For the college football enthusiasts out there, Cody Brunner’s profile of Stanford’s football program is worth the read on this Friday-eve. Jim Harbaugh revived the Cardinal from the brink of pigskin irrelevance after taking the job in 2006, and left the program in the hands of one of the more underrated coaches in America – his offensive coordinator – David Shaw.
Harbaugh’s departure to the NFL required adjusting, as did Andrew Luck’s, but Shaw has kept the team near the country’s elite with a high pedigree of success including a #4 preseason ranking in 2013. To make an ever-evolving resume even more attractive, he’s one-upped Bill Walsh, Dennis Green or Harbaugh by accomplishing something they never did while employees of Tiger Woods’ alma mater – win the Rose Bowl.
But the resulting effect is that the small pool of recruits that remain – Shaw says his staff focuses on “less than 200” each year, very low for a D-I school – are equal parts intelligent and athletically gifted. What’s more: They really, really want to be there. Even the stars with NFL-ready talent rarely leave early.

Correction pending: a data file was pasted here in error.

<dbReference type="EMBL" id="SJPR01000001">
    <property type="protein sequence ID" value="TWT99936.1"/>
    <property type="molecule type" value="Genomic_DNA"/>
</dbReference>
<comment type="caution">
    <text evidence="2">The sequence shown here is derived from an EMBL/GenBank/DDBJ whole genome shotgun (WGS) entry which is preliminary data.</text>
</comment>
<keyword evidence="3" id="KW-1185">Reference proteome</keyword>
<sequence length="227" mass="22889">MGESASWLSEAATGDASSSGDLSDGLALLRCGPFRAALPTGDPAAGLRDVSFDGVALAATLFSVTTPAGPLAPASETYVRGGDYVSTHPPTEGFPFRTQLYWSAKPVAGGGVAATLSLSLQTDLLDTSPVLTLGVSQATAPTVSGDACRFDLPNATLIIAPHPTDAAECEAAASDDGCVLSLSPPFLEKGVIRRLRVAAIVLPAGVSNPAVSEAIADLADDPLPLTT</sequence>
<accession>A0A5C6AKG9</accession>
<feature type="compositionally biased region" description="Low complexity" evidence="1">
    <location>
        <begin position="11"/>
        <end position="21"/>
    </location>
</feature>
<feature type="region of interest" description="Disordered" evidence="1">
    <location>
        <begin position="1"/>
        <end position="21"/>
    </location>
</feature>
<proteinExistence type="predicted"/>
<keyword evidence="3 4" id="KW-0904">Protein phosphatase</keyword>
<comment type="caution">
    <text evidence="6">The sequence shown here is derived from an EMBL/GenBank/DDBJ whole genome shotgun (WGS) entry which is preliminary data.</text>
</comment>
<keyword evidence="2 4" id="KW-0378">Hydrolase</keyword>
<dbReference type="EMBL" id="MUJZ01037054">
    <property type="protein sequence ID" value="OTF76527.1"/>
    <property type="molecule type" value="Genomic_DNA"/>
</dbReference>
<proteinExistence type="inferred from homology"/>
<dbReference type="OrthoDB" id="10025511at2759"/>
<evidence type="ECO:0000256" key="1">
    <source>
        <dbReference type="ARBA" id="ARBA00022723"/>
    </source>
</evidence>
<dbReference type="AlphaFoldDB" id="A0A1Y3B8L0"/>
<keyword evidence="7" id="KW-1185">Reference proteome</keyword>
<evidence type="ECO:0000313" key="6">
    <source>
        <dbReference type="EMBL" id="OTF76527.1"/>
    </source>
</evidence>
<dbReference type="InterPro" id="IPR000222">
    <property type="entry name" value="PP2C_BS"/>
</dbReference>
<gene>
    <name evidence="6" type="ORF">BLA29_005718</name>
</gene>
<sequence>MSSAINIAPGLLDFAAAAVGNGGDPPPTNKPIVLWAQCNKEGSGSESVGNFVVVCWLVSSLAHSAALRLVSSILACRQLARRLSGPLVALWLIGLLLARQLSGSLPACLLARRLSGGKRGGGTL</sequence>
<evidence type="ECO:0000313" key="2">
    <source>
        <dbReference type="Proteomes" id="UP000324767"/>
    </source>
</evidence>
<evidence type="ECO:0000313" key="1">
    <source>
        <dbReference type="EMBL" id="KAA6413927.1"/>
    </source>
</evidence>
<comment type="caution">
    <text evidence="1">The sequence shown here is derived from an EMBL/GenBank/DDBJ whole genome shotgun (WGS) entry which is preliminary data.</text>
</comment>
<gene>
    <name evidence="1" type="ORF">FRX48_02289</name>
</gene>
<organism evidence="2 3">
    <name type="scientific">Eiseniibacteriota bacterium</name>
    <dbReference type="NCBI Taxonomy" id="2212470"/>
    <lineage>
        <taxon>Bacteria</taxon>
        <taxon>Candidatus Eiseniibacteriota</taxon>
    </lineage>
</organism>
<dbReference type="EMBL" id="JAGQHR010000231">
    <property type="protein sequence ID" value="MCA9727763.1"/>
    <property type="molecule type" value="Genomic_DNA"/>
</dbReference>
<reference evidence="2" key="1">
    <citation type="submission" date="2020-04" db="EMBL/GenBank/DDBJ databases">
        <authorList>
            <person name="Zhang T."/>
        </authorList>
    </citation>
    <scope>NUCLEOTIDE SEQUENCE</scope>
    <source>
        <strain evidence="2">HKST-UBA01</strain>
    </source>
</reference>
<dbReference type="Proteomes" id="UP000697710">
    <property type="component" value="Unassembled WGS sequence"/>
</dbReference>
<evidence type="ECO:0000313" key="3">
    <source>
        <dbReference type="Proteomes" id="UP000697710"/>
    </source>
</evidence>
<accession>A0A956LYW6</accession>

“For us, the challenge is finding those rare kids that are tough, that are fast, that are smart. The kids that fit our culture,” Shaw told Yahoo! Sports. “That’s why we go coast to coast, and that’s the difficult part is we have to go find these kids wherever they may be.”
And since Stanford recruits are in for the long haul, they’ve got no problem putting in extra work – a trait that has paid dividends in a big way over the past six years.
With Mark Helfrich and Oregon in their first year of the post-Kelly era, USC wondering how to get Marqise Lee the ball, Oregon State looking to improve on a 9-4 record in 2012, consider this “required reading” not just for Cardinal diehards, but all Pac-12 fans. Oh, and mark those calendars for Oregon @ Stanford on November 7.
That’s one to clear the Thursday evening schedule for (and possibly taking off work Friday depending how much drinking is involved), especially if their top five rankings can hold court.